Sleep disorders are common among individuals living with HIV. Sleep disturbance is a substantial problem experienced by people living with mental illness and HIV [3-5]. According to Seda et al. [6] approximate 73% of individuals living with HIV often complain of sleep disturbances. More concerning, Gamaldo et al. [7] found that sleep disturbances and disorders among HIV individuals are some of the major problems among this population, however, these challenges remain unrecognized.Poor sleep quality contributes to poor quality of life, lethargy, depression, and diminished cognitive functioning [6,8,9]. Babson et al. [10] found that relationships between patient’s medication adherence and individual reports of worsening HIV symptoms were in part affected by sleep quality. Chen et al. [11] posits that individuals living with HIV should be assessed for presence of any sleep disturbances in every contact with health providers. Identifying the presence of the sleep disorders among this individuals living with HIV was important for early management of insomnia. According to Yang et al. [12] poor sleep hygiene practices can hamper sleep and can lead to sleep disruptions. Therefore, reduction of maladaptive sleep practices through sleep hygiene education may promote sleep in patients suffering from sleep disorders. According to Homsey & O'Connell [13] inadequate and poor sleep caused by insomnia can affect job performance, relationships, and performance of daily routine tasks. Early diagnosis and management of insomnia among this population is essential. Clinicians serving individuals living with HIV should therefore assess presence of insomnia at every contact with the patient to promote better management of insomnia and to improve their health and well-being.

Sample

The sample for the project included men and women living with HIV, who were seen in a local community clinic. The inclusion criteria included patients both male and female adult patients ages 19-70, proficient in English, and suffering from HIV. Exclusion criteria included individuals with no HIV, younger than 19 or older than 70 years, those not suffering from insomnia, non-English speakers, and those who are unwilling to participate. The initial participants were 16 individuals living with HIV. However, three individuals did not participate in post intervention questionnaires. The three participants were contacted on several occasions without success. Therefore the final sample (n=13) included seven men and six women.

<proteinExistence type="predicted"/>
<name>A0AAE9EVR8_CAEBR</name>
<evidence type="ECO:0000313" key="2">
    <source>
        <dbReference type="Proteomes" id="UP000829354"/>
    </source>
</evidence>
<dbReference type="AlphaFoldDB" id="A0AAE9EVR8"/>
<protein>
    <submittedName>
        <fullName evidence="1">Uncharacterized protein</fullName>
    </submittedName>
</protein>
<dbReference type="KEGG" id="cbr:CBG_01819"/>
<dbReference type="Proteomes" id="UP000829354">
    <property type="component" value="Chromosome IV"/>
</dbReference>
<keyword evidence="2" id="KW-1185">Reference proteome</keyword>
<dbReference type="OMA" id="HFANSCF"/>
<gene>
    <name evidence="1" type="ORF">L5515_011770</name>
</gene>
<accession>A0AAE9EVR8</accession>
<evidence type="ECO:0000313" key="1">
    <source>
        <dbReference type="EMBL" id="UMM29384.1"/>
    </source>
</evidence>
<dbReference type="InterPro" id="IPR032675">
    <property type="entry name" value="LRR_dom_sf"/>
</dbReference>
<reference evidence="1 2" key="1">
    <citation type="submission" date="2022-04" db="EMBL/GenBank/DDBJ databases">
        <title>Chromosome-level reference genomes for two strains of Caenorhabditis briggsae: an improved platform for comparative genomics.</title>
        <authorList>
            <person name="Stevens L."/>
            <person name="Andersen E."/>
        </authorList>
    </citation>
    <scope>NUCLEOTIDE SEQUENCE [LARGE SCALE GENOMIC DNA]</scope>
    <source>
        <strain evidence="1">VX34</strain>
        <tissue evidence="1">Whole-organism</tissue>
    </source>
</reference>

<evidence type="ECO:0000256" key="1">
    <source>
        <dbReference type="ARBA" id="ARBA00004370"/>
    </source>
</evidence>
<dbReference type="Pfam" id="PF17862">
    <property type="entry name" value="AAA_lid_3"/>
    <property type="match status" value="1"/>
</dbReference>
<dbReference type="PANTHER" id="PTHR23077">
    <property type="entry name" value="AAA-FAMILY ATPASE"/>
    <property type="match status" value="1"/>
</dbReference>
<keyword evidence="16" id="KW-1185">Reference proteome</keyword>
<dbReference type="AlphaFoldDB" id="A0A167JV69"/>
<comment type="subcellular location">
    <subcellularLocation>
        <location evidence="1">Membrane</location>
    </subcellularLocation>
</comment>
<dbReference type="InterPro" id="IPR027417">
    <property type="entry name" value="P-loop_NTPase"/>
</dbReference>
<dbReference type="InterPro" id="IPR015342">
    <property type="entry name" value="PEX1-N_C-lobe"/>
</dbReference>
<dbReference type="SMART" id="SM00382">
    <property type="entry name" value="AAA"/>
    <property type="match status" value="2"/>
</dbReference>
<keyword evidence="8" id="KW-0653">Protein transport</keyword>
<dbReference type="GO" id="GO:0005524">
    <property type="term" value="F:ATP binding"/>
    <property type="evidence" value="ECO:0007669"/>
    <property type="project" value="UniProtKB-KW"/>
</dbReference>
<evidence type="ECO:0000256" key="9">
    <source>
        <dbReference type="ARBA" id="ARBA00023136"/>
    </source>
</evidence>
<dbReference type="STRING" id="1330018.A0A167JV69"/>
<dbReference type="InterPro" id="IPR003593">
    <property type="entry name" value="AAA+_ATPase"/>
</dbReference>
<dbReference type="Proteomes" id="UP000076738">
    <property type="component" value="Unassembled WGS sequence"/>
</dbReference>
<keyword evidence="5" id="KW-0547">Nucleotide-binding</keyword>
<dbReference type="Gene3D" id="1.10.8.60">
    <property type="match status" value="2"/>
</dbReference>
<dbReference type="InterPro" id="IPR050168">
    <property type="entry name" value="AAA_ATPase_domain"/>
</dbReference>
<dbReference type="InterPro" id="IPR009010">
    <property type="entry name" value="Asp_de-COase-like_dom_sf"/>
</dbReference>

Procedure

The project was first approved by the IRB at the [Redacted].From February 1, 2015 to March, 30 2015, all patients that visited the clinic were presented with an opportunity to participate in the quality improvement project. Explanation and the purpose of quality improvement project was done, and the informed consent was obtained from the participants in a private room within the clinic. Those individuals who agreed to participate in the project were helped to fill up PSQI and ISI questionnaires, which required about 5-10 minutes to complete. After one month the participants will be required to fill new questionnaires with the previous questionnaires.

Measures

To assess patient acuity of sleep disorder, the DNP utilized two self-report tools. The utilized tools were Pittsburg Sleep Quality Index (PSQI) and Insomnia Severity Index (ISI).Each participant was given a PSQI questionnaire and an ISI questionnaire to fill out. A score of 8 and above on the ISI, and 5 and above on the PSQI indicated the presence of insomnia. The PSQI is a self-rating questionnaire and has complete grade between 0 and 21, encompassing seven sub totals. The questionnaire is easy to utilize by individuals and can be done in about five minutes. The PSQI is used to assess personal sleep quality over the past month. Seven clinical spheres of sleep problems which include; sleep quality, latency, duration of sleep , typical sleep efficacy, disturbances, utilization of medications, and daytime function disturbances are all evaluated by this tool. The PSQI has demonstrated good internal consistency of 0.83 and overall test-retest reliability 0.85 [14]. The ISI questionnaire is a short, tailored survey that calculates insomnia symptoms and their effects. It is comprised of seven items evaluating onset of sleep, sleep preservation, awakening early in the morning, functioning impairment, professed inadequacy endorsed to the lack of sleep, distress about sleep problems, and contentment with individual sleep [15]. ISI questionnaire is a reliable and valid instrument to identify cases of insomnia in the individual patients, and has demonstrated 86.1% in sensitivity and 87.7% specificity [16]. Therefore, since the ISI questionnaire is easy to utilize, it was an instrument of choice for this quality improvement project.

Intervention